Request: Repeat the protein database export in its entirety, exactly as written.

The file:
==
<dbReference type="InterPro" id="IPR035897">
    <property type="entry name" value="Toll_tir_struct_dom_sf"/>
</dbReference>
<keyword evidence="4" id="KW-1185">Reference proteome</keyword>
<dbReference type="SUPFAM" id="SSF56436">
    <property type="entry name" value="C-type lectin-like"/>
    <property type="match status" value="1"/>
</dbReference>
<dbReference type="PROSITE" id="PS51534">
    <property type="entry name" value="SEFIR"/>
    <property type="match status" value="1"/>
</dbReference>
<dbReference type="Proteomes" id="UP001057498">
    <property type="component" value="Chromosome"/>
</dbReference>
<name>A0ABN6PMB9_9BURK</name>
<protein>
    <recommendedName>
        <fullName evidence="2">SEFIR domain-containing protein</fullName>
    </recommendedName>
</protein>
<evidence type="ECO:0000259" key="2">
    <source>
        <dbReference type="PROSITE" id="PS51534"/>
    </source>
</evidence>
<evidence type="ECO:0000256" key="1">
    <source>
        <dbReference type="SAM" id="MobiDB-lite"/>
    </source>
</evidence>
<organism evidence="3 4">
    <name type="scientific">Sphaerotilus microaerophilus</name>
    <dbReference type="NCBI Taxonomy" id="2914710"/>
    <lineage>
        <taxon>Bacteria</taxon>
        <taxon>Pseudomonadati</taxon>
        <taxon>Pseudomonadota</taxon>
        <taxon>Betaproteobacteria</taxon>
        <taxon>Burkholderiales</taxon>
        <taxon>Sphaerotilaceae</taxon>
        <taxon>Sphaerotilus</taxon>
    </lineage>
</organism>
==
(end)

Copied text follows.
<dbReference type="InterPro" id="IPR035897">
    <property type="entry name" value="Toll_tir_struct_dom_sf"/>
</dbReference>
<keyword evidence="4" id="KW-1185">Reference proteome</keyword>
<dbReference type="SUPFAM" id="SSF56436">
    <property type="entry name" value="C-type lectin-like"/>
    <property type="match status" value="1"/>
</dbReference>
<dbReference type="PROSITE" id="PS51534">
    <property type="entry name" value="SEFIR"/>
    <property type="match status" value="1"/>
</dbReference>
<dbReference type="Proteomes" id="UP001057498">
    <property type="component" value="Chromosome"/>
</dbReference>
<name>A0ABN6PMB9_9BURK</name>
<protein>
    <recommendedName>
        <fullName evidence="2">SEFIR domain-containing protein</fullName>
    </recommendedName>
</protein>
<evidence type="ECO:0000259" key="2">
    <source>
        <dbReference type="PROSITE" id="PS51534"/>
    </source>
</evidence>
<evidence type="ECO:0000256" key="1">
    <source>
        <dbReference type="SAM" id="MobiDB-lite"/>
    </source>
</evidence>
<organism evidence="3 4">
    <name type="scientific">Sphaerotilus microaerophilus</name>
    <dbReference type="NCBI Taxonomy" id="2914710"/>
    <lineage>
        <taxon>Bacteria</taxon>
        <taxon>Pseudomonadati</taxon>
        <taxon>Pseudomonadota</taxon>
        <taxon>Betaproteobacteria</taxon>
        <taxon>Burkholderiales</taxon>
        <taxon>Sphaerotilaceae</taxon>
        <taxon>Sphaerotilus</taxon>
    </lineage>
</organism>